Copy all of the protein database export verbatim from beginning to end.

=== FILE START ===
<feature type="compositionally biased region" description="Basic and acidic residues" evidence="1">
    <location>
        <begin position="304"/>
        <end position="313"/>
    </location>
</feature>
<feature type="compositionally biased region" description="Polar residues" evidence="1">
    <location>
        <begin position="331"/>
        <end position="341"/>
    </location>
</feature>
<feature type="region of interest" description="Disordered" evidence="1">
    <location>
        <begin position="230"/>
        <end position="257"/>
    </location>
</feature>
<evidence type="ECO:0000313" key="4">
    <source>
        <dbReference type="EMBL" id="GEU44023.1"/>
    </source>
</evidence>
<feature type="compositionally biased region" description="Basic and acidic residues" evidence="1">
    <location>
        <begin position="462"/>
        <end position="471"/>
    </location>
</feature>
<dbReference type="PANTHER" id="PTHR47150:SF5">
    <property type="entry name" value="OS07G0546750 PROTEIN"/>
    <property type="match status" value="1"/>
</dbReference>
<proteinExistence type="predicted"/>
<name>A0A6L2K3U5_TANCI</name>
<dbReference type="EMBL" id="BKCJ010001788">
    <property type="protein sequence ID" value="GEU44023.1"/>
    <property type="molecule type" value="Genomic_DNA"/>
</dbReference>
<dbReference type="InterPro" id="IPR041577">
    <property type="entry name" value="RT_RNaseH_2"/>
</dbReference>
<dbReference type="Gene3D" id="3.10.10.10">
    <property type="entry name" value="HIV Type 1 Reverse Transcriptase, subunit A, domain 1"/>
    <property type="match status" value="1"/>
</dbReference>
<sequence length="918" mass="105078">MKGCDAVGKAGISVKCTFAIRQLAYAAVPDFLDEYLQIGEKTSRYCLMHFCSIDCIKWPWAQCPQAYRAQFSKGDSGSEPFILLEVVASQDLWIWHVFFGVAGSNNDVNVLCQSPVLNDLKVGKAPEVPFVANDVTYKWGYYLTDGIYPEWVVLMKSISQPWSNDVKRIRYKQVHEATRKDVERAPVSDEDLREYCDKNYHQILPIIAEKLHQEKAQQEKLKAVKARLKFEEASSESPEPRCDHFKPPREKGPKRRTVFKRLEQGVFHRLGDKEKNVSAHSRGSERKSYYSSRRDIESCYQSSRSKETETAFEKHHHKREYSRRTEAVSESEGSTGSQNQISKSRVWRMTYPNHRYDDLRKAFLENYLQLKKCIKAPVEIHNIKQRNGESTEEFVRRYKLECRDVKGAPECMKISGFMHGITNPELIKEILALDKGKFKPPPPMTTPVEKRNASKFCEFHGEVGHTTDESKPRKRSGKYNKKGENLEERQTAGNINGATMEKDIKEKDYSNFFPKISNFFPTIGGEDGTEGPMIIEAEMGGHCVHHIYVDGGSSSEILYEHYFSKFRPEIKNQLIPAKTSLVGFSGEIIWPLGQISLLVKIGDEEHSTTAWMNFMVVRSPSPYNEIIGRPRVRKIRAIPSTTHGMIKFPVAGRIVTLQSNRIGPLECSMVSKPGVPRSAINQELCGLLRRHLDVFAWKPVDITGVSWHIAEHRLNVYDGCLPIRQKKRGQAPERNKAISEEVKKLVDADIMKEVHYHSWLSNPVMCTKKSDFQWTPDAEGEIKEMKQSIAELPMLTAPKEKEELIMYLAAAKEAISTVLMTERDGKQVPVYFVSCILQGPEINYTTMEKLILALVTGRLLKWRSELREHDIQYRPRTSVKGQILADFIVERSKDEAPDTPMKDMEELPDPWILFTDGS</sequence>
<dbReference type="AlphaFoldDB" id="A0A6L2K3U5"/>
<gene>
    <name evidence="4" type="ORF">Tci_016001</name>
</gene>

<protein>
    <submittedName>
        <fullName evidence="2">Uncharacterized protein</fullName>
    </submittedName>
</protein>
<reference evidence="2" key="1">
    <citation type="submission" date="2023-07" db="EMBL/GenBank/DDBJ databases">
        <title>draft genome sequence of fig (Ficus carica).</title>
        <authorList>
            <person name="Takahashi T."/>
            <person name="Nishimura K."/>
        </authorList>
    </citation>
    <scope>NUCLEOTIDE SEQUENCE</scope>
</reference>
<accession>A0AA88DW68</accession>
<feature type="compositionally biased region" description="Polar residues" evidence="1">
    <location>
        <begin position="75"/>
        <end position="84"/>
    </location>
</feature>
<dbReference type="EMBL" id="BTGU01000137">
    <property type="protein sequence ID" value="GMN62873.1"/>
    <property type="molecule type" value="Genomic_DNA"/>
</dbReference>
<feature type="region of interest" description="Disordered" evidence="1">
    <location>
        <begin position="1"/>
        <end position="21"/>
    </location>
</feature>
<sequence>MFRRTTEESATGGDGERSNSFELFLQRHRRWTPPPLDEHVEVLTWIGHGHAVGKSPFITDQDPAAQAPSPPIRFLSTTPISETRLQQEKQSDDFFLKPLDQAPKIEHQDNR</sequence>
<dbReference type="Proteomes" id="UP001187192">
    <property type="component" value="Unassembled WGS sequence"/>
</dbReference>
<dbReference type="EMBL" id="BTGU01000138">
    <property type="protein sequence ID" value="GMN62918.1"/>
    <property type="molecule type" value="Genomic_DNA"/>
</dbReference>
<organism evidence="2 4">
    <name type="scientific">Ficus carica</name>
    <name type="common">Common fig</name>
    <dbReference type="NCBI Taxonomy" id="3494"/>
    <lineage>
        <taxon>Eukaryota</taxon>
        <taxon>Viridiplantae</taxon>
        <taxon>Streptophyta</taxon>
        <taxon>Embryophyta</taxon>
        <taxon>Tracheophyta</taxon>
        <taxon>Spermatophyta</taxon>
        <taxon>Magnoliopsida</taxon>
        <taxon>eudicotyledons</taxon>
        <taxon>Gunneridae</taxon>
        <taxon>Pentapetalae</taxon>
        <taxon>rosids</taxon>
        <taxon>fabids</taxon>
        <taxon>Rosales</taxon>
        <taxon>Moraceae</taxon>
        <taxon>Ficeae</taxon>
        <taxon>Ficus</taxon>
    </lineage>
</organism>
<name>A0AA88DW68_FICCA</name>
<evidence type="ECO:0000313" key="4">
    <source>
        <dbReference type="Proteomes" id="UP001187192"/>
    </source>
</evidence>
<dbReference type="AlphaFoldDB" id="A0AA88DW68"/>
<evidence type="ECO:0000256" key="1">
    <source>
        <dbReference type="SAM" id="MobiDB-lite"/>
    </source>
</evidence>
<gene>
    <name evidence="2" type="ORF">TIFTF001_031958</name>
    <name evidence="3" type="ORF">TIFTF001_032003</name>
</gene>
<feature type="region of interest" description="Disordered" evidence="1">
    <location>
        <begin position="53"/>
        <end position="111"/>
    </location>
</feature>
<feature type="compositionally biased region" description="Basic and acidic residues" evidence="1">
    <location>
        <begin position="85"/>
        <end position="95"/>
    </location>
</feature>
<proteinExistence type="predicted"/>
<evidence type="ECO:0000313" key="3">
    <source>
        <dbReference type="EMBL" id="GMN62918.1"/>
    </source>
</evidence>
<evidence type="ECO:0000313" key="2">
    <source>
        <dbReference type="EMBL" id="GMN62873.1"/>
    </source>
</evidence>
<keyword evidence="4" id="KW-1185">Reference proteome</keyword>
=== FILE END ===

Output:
<feature type="compositionally biased region" description="Basic and acidic residues" evidence="1">
    <location>
        <begin position="304"/>
        <end position="313"/>
    </location>
</feature>
<feature type="compositionally biased region" description="Polar residues" evidence="1">
    <location>
        <begin position="331"/>
        <end position="341"/>
    </location>
</feature>
<feature type="region of interest" description="Disordered" evidence="1">
    <location>
        <begin position="230"/>
        <end position="257"/>
    </location>
</feature>
<evidence type="ECO:0000313" key="4">
    <source>
        <dbReference type="EMBL" id="GEU44023.1"/>
    </source>
</evidence>
<feature type="compositionally biased region" description="Basic and acidic residues" evidence="1">
    <location>
        <begin position="462"/>
        <end position="471"/>
    </location>
</feature>
<dbReference type="PANTHER" id="PTHR47150:SF5">
    <property type="entry name" value="OS07G0546750 PROTEIN"/>
    <property type="match status" value="1"/>
</dbReference>
<proteinExistence type="predicted"/>
<name>A0A6L2K3U5_TANCI</name>
<dbReference type="EMBL" id="BKCJ010001788">
    <property type="protein sequence ID" value="GEU44023.1"/>
    <property type="molecule type" value="Genomic_DNA"/>
</dbReference>
<dbReference type="InterPro" id="IPR041577">
    <property type="entry name" value="RT_RNaseH_2"/>
</dbReference>
<dbReference type="Gene3D" id="3.10.10.10">
    <property type="entry name" value="HIV Type 1 Reverse Transcriptase, subunit A, domain 1"/>
    <property type="match status" value="1"/>
</dbReference>
<sequence length="918" mass="105078">MKGCDAVGKAGISVKCTFAIRQLAYAAVPDFLDEYLQIGEKTSRYCLMHFCSIDCIKWPWAQCPQAYRAQFSKGDSGSEPFILLEVVASQDLWIWHVFFGVAGSNNDVNVLCQSPVLNDLKVGKAPEVPFVANDVTYKWGYYLTDGIYPEWVVLMKSISQPWSNDVKRIRYKQVHEATRKDVERAPVSDEDLREYCDKNYHQILPIIAEKLHQEKAQQEKLKAVKARLKFEEASSESPEPRCDHFKPPREKGPKRRTVFKRLEQGVFHRLGDKEKNVSAHSRGSERKSYYSSRRDIESCYQSSRSKETETAFEKHHHKREYSRRTEAVSESEGSTGSQNQISKSRVWRMTYPNHRYDDLRKAFLENYLQLKKCIKAPVEIHNIKQRNGESTEEFVRRYKLECRDVKGAPECMKISGFMHGITNPELIKEILALDKGKFKPPPPMTTPVEKRNASKFCEFHGEVGHTTDESKPRKRSGKYNKKGENLEERQTAGNINGATMEKDIKEKDYSNFFPKISNFFPTIGGEDGTEGPMIIEAEMGGHCVHHIYVDGGSSSEILYEHYFSKFRPEIKNQLIPAKTSLVGFSGEIIWPLGQISLLVKIGDEEHSTTAWMNFMVVRSPSPYNEIIGRPRVRKIRAIPSTTHGMIKFPVAGRIVTLQSNRIGPLECSMVSKPGVPRSAINQELCGLLRRHLDVFAWKPVDITGVSWHIAEHRLNVYDGCLPIRQKKRGQAPERNKAISEEVKKLVDADIMKEVHYHSWLSNPVMCTKKSDFQWTPDAEGEIKEMKQSIAELPMLTAPKEKEELIMYLAAAKEAISTVLMTERDGKQVPVYFVSCILQGPEINYTTMEKLILALVTGRLLKWRSELREHDIQYRPRTSVKGQILADFIVERSKDEAPDTPMKDMEELPDPWILFTDGS</sequence>
<dbReference type="AlphaFoldDB" id="A0A6L2K3U5"/>
<gene>
    <name evidence="4" type="ORF">Tci_016001</name>
</gene>

<protein>
    <submittedName>
        <fullName evidence="2">Uncharacterized protein</fullName>
    </submittedName>
</protein>
<reference evidence="2" key="1">
    <citation type="submission" date="2023-07" db="EMBL/GenBank/DDBJ databases">
        <title>draft genome sequence of fig (Ficus carica).</title>
        <authorList>
            <person name="Takahashi T."/>
            <person name="Nishimura K."/>
        </authorList>
    </citation>
    <scope>NUCLEOTIDE SEQUENCE</scope>
</reference>
<accession>A0AA88DW68</accession>
<feature type="compositionally biased region" description="Polar residues" evidence="1">
    <location>
        <begin position="75"/>
        <end position="84"/>
    </location>
</feature>
<dbReference type="EMBL" id="BTGU01000137">
    <property type="protein sequence ID" value="GMN62873.1"/>
    <property type="molecule type" value="Genomic_DNA"/>
</dbReference>
<feature type="region of interest" description="Disordered" evidence="1">
    <location>
        <begin position="1"/>
        <end position="21"/>
    </location>
</feature>
<sequence>MFRRTTEESATGGDGERSNSFELFLQRHRRWTPPPLDEHVEVLTWIGHGHAVGKSPFITDQDPAAQAPSPPIRFLSTTPISETRLQQEKQSDDFFLKPLDQAPKIEHQDNR</sequence>
<dbReference type="Proteomes" id="UP001187192">
    <property type="component" value="Unassembled WGS sequence"/>
</dbReference>
<dbReference type="EMBL" id="BTGU01000138">
    <property type="protein sequence ID" value="GMN62918.1"/>
    <property type="molecule type" value="Genomic_DNA"/>
</dbReference>
<organism evidence="2 4">
    <name type="scientific">Ficus carica</name>
    <name type="common">Common fig</name>
    <dbReference type="NCBI Taxonomy" id="3494"/>
    <lineage>
        <taxon>Eukaryota</taxon>
        <taxon>Viridiplantae</taxon>
        <taxon>Streptophyta</taxon>
        <taxon>Embryophyta</taxon>
        <taxon>Tracheophyta</taxon>
        <taxon>Spermatophyta</taxon>
        <taxon>Magnoliopsida</taxon>
        <taxon>eudicotyledons</taxon>
        <taxon>Gunneridae</taxon>
        <taxon>Pentapetalae</taxon>
        <taxon>rosids</taxon>
        <taxon>fabids</taxon>
        <taxon>Rosales</taxon>
        <taxon>Moraceae</taxon>
        <taxon>Ficeae</taxon>
        <taxon>Ficus</taxon>
    </lineage>
</organism>
<name>A0AA88DW68_FICCA</name>
<evidence type="ECO:0000313" key="4">
    <source>
        <dbReference type="Proteomes" id="UP001187192"/>
    </source>
</evidence>
<dbReference type="AlphaFoldDB" id="A0AA88DW68"/>
<evidence type="ECO:0000256" key="1">
    <source>
        <dbReference type="SAM" id="MobiDB-lite"/>
    </source>
</evidence>
<gene>
    <name evidence="2" type="ORF">TIFTF001_031958</name>
    <name evidence="3" type="ORF">TIFTF001_032003</name>
</gene>
<feature type="region of interest" description="Disordered" evidence="1">
    <location>
        <begin position="53"/>
        <end position="111"/>
    </location>
</feature>
<feature type="compositionally biased region" description="Basic and acidic residues" evidence="1">
    <location>
        <begin position="85"/>
        <end position="95"/>
    </location>
</feature>
<proteinExistence type="predicted"/>
<evidence type="ECO:0000313" key="3">
    <source>
        <dbReference type="EMBL" id="GMN62918.1"/>
    </source>
</evidence>
<evidence type="ECO:0000313" key="2">
    <source>
        <dbReference type="EMBL" id="GMN62873.1"/>
    </source>
</evidence>
<keyword evidence="4" id="KW-1185">Reference proteome</keyword>